Image: Cernium's Archerfish Solo
The Archerfish camera, roughly the size of an iPhone but about three-times as thick, monitors and records video and the footage can then be accessed online through a customized Web portal. It should be available in June.
updated 5/24/2010 6:59:12 PM ET 2010-05-24T22:59:12

Traditionally, home security came in one of two flavors: Fido, or thousands of dollars in surveillance equipment. Now, advancements in technologies could allow for foolproof security that lets individuals watch their homes remotely without draining the bank.

These home security systems range from do-it-yourself types, to more advanced setups that are ready out-of-the-box, to professional systems like the ones supplied by companies such as ADT.

But all of them rely on technologies such as high-speed video cameras, computer vision and cloud computing.

At its most basic, today’s home-security technology entails a video camera, recorder (DVR), and plug-and-play cable. These can be purchased from a specialty on-line store, such as The Home Security Store, which sells a range of cameras, cabling and recorders.

For a twist of “smartness,” motion-detection capabilities can be added to the mix. Some cameras have the software built-in to do this, while others rely on separate software running on a computer that detects movements.

While it's certainly a step up from a guard dog, this DIY system has several drawbacks. For starters, the homeowner won't know something has occurred until he or she gets home and watches hours of video.

“Typical home security requires a lot of effort and time on the part of the homeowner or the business owner because you have to actually sit there and watch video in order to catch something that’s going on,” said Debbie Shuey, director of product management at Cernium, a video-technology company.

“It can be very frustrating and time-consuming.”

Pre-made systems
For homeowners who don’t want to bother with buying and assembling separate pieces of equipment, there are systems that come ready to use right out of the box.

One such system is Cernium's Archerfish Solo, which is expected on store shelves in June. Roughly the size of an iPhone but about three-times as thick, the Archerfish camera monitors and records video and the footage can then be accessed online through a customized Web portal.

The Archerfish system will alert you — via text, e-mail or video message — when your children come home from school, a package is delivered, or if something out of the ordinary occurs.

The Archerfish camera uses a technology called computer vision to extract information about the objects in a video and it is even smart enough to identify your children.

Computer-vision technology analyzes video or photo pixels and flags any interesting objects, said Robert Collins, professor at Pennsylvania State University. What's considered "interesting" is determined by the user and the software driving the computer vision.

“It’s actually smart enough to watch the video for you and understand what’s going on … because it can tell the difference between a vehicle, a person, and even random motion,” Shuey said.

“You can set Archerfish to say, ‘I only want to know when my kids come home from school between 2 and 4 p.m.; if the cat runs across the street, or a car pulls into the driveway, or a ball rolls around, don’t let me know,’ ” Shuey said.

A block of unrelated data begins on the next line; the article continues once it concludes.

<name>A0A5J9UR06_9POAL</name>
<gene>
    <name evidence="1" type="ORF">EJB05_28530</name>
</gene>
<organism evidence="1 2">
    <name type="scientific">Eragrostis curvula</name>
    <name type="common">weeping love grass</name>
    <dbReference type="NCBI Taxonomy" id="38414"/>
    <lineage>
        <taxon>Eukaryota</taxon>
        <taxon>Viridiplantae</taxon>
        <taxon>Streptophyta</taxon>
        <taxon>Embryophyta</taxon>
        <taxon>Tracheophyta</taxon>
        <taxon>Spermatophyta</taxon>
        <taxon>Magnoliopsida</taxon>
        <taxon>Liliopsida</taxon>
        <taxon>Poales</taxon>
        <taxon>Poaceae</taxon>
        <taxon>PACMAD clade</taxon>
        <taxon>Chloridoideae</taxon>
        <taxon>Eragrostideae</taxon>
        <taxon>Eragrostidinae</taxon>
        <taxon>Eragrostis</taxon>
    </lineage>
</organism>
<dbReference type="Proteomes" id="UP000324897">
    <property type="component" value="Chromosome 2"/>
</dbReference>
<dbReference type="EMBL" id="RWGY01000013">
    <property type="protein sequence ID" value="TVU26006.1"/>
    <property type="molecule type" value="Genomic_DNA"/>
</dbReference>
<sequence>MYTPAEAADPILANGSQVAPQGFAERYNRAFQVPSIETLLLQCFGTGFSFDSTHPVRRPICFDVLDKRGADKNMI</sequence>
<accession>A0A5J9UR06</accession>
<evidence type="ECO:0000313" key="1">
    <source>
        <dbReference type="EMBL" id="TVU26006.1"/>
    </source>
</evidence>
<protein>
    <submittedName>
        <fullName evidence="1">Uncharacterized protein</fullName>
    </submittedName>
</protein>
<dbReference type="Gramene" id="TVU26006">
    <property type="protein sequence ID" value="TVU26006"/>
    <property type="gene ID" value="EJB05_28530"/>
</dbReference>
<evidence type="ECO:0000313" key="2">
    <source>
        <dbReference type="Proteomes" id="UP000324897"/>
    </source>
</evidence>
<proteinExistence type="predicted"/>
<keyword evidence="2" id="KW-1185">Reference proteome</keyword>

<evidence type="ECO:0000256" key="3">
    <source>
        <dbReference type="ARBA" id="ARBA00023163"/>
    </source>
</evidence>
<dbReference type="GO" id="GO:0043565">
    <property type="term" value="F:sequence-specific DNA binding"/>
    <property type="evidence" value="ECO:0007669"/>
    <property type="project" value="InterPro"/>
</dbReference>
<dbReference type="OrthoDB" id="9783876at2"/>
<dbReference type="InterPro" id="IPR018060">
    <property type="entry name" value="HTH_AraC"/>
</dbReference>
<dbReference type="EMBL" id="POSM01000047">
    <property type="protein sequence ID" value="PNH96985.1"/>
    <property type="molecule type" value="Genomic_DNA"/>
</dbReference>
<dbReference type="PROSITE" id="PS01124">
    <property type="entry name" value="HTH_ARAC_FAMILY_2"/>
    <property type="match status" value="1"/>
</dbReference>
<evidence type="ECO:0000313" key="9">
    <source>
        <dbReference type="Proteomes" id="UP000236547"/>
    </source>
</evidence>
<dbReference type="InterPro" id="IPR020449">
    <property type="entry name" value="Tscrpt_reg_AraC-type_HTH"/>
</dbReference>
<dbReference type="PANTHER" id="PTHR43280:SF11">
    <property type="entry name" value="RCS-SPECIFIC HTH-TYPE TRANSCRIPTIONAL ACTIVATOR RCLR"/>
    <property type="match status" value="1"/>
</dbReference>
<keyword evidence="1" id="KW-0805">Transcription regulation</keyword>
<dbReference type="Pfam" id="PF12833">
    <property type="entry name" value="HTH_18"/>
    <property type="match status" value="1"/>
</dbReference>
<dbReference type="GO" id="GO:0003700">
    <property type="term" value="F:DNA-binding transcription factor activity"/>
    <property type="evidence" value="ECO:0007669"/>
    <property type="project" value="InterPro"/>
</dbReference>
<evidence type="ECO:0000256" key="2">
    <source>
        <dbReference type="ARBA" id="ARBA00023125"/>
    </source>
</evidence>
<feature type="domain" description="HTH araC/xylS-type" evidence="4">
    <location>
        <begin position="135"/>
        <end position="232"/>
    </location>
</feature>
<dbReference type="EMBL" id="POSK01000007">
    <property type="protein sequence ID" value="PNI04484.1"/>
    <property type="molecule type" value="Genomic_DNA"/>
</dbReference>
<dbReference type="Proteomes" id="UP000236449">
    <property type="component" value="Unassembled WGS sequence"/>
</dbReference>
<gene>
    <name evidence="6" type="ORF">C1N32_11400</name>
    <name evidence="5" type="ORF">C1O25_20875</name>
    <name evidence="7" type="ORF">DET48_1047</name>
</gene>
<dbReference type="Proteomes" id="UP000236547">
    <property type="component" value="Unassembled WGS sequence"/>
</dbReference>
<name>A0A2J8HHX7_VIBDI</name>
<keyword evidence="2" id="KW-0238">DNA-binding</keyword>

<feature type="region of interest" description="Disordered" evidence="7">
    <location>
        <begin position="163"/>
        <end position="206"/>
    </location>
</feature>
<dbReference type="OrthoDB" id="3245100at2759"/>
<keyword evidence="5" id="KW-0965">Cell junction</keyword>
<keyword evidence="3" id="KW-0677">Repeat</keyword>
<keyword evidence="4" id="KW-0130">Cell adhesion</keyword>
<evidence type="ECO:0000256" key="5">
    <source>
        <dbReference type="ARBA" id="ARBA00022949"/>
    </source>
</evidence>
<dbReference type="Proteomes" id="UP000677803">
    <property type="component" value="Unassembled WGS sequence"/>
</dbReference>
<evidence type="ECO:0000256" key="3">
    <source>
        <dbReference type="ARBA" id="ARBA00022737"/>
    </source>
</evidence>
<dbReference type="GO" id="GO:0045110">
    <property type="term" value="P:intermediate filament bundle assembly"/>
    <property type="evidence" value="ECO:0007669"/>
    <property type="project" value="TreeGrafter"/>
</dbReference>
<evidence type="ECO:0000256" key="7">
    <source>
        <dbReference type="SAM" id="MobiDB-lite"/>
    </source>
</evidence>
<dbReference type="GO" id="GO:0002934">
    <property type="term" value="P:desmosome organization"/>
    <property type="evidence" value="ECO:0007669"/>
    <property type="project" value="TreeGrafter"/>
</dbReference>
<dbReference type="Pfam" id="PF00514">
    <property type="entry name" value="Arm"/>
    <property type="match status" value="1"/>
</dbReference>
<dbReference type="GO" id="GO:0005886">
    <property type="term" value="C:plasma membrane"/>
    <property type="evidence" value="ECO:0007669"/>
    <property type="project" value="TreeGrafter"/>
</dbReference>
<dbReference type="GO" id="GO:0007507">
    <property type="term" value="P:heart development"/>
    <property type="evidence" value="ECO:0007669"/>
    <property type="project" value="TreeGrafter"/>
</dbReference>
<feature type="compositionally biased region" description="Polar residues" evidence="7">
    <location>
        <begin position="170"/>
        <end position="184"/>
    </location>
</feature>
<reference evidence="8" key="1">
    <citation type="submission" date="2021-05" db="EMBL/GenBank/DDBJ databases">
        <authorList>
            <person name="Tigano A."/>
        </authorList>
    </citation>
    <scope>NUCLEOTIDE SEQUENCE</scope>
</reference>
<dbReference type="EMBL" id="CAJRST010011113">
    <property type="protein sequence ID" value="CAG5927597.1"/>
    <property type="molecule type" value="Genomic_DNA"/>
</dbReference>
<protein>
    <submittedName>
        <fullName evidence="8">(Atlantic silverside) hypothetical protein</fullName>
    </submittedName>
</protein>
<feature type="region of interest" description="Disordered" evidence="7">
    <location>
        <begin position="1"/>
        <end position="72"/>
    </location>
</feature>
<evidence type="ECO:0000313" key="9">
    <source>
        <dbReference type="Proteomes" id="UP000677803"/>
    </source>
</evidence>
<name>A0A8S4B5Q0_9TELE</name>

Another pre-made system is the Vue — a set of wireless cameras that stream video through any Internet-connected device, including iPhones and laptops. About the size of an egg, these miniature penguin-shaped cameras come two to a box for $299.

To lose the plug, the company developed a low-power wireless protocol called Frame Mesh.

“It’s not like Wi-Fi where you have to understand what SSID (wireless router name) you have for setting up any other Wi-Fi device in your home; we completely get rid of that,” said Gioia Messinger, founder and CEO of Avaak, the company that developed the Vue system. This protocol was developed under funding from DARPA, the research and development office for the U.S. Department of Defense. It’s our “secret sauce,” Messinger said.

The Vue cameras can be used inside or outside, for security or fun. “One cool thing about this technology is that you can share live video from these cameras with your friends and family; so you can invite them to a sort of video conference that’s going on in your house. But instead of having everyone in front of the Web cam of your computer, you can have a bunch of little cameras around your house and you can share a birthday party (for instance),” Messinger said.

Professional systems
There are also systems for homeowners who would rather have a professional come to the home and set up the cameras and Internet connection. Companies such as ADT will install premium systems consisting of dozens of cameras, whose video can be accessed on-line similar to the pre-made DIY systems. Video can also be connected to specially installed Flat-screen displays — allowing access from any room in the house.

While today’s home-security systems are mainly used to watch the home while you’re away, in the future these technologies could keep an eye on you when you’re home.

“Having cameras in your home is not only for security or surveillance,” Pen State's Collins said. “You may not be able to afford 24-hour nursing care for an elderly person but having their home ‘be aware’ of what that person is doing and even eventually how that person is feeling would actually be a big assistance."

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